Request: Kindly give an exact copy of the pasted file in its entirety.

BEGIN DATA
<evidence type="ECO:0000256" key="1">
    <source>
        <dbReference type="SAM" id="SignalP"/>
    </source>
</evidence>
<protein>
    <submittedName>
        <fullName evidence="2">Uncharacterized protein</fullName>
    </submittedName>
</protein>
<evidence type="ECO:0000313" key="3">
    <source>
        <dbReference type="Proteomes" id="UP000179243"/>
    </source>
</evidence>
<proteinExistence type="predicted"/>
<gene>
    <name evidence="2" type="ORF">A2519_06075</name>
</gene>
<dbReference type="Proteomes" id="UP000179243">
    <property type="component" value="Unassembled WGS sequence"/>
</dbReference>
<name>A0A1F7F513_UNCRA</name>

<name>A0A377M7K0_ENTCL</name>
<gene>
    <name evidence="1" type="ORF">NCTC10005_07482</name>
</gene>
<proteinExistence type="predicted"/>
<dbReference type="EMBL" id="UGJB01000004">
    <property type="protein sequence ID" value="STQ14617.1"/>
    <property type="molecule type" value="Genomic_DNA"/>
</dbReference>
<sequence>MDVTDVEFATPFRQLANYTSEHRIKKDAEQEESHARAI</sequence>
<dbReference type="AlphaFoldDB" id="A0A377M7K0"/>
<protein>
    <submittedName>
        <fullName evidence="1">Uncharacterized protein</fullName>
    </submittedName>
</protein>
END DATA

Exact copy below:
<evidence type="ECO:0000256" key="1">
    <source>
        <dbReference type="SAM" id="SignalP"/>
    </source>
</evidence>
<protein>
    <submittedName>
        <fullName evidence="2">Uncharacterized protein</fullName>
    </submittedName>
</protein>
<evidence type="ECO:0000313" key="3">
    <source>
        <dbReference type="Proteomes" id="UP000179243"/>
    </source>
</evidence>
<proteinExistence type="predicted"/>
<gene>
    <name evidence="2" type="ORF">A2519_06075</name>
</gene>
<dbReference type="Proteomes" id="UP000179243">
    <property type="component" value="Unassembled WGS sequence"/>
</dbReference>
<name>A0A1F7F513_UNCRA</name>

<name>A0A377M7K0_ENTCL</name>
<gene>
    <name evidence="1" type="ORF">NCTC10005_07482</name>
</gene>
<proteinExistence type="predicted"/>
<dbReference type="EMBL" id="UGJB01000004">
    <property type="protein sequence ID" value="STQ14617.1"/>
    <property type="molecule type" value="Genomic_DNA"/>
</dbReference>
<sequence>MDVTDVEFATPFRQLANYTSEHRIKKDAEQEESHARAI</sequence>
<dbReference type="AlphaFoldDB" id="A0A377M7K0"/>
<protein>
    <submittedName>
        <fullName evidence="1">Uncharacterized protein</fullName>
    </submittedName>
</protein>